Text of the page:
The Banana Splits Movie (2019)

directed by danishka esterhazy
blue ribbon content/blue ice pictures

You know, I gave up drugs about nine years ago, and watching this insane production, I realize I either never needed them or they caused permanent brain damage. Holy cats. Based in some sort of madcap reality where The Banana Splits are still a popular and ongoing concern, this flick – which was for some reason filmed entirely in South Africa, even though the cast and crew are dominated by Canadians, and “Blue Ribbon Content” is a TV production subsidiary of Warner Bros. – conjures a pernicious mashup of Willy Wonka & the Chocolate Factory and Meet the Feebles. Obviously, with that setup, this is ostensibly a horror comedy, but I am not even kidding you, it’s a whole lot creepier than you’d think. Part of that is due to the cinéma vérité effect provided by the production values, but its humor is all pretty black, if not bleak, anyway. Tremendous. Stupendous! A mess of fun, indeed.

why did i watch this movie?

Periodically, I contemplate acquiring the music from the original television series (you’ll recall I mentioned brain damage), and the most recent time, the welter of information accompanying my “research” mentioned the existence of this film. Fait accompli.


should you watch this movie?

I’m trying to determine this picture’s probable impact on those with no personal relationship with/foreknowledge of the nostalgia-tinged frippery upon which it is based, but ultimately I don’t think lacking the background should matter that much.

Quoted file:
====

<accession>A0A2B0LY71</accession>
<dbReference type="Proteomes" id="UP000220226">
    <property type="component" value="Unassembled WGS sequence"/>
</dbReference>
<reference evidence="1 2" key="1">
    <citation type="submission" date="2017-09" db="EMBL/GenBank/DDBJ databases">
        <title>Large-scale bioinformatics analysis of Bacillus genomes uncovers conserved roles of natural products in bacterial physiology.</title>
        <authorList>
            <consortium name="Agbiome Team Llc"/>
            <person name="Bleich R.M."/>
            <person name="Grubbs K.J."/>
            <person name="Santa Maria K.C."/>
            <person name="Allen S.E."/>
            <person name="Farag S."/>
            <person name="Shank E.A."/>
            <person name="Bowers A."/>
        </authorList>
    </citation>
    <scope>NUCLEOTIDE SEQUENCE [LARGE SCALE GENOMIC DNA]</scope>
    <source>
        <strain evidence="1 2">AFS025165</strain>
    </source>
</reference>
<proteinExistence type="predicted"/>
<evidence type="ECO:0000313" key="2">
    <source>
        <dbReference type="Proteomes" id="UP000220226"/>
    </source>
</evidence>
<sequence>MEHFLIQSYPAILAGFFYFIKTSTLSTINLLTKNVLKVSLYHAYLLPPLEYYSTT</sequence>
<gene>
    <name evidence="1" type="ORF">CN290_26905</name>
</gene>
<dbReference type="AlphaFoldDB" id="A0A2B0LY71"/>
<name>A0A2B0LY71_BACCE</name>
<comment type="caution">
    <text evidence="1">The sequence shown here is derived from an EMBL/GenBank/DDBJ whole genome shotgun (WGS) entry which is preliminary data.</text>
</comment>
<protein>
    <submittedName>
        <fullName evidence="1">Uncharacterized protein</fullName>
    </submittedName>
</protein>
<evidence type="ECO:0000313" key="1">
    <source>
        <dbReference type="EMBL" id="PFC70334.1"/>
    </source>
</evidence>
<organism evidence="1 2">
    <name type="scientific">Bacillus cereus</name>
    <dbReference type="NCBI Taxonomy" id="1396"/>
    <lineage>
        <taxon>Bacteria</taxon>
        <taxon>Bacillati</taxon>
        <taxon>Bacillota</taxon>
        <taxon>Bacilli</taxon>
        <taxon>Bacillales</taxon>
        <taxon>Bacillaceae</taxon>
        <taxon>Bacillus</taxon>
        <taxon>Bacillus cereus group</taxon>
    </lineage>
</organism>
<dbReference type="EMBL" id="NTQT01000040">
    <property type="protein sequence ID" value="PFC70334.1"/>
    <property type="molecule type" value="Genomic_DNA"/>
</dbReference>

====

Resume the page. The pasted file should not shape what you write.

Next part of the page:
highlight and low point

The fact that almost none of the characters involved actually like The Banana Splits is both jocose and, in my opinion, keenly observant. After hinting that the action might stay somewhat tame, it proceeds to tear limb from limb – literally, in some cases.

rating from outer space: A−

Ladrones de tumbas aka Grave Robbers (1989)

directed by ruben galindo jr.
producciones torrente s.a.

A gleefully gory tale of demonic retribution (or something) that somehow keeps a straight face throughout its often surprisingly effective graveyard-campsite-and-church assault, this Mexican extravaganza has a little bit of everything you’d expect: lustful Inquisition monks, young people up to no good, stalwart lawmen, holy writ, and a whole lot of shrill screaming. Despite the obviously unreal nature of the proceedings – we are, after all, dealing with the undead, unless one considers that condition differently when Satanic possession is in play – only a few moments provoke disbelieving laughter, and even the evil rejuvenated monk’s makeup job works pretty well. And for all the hints of or nods to well-worn potboiler themes or tactics, well … I’m not sure where else you could reasonably expect to go with this material. Call it “classically themed” and move on.

 
why did i watch this movie?

My previous selection was known as “Grave Secrets,” and was released the same year as this one. Plus, a Mexican production felt like a good idea.

should you watch this movie?

Right from the start, it hits all the notes. You more or less know what you’re going to be getting, and you get it. Plus some nifty depictions of attacks from la hacha.

highlight and low point

There’s an interesting twist to the method of dealing with the supernatural fiend, which is especially welcome given the prevalence of so many other standard-issue tropes. Sociologically, you’d have to go with the quartet of young adults who pursue grave robbing as, like, their career choice, because how else are they supposed to earn a living? The occasional melding of diverse genre elements is also fun. A glaring continuity error provoked a literal double take on my part.

rating from outer space: B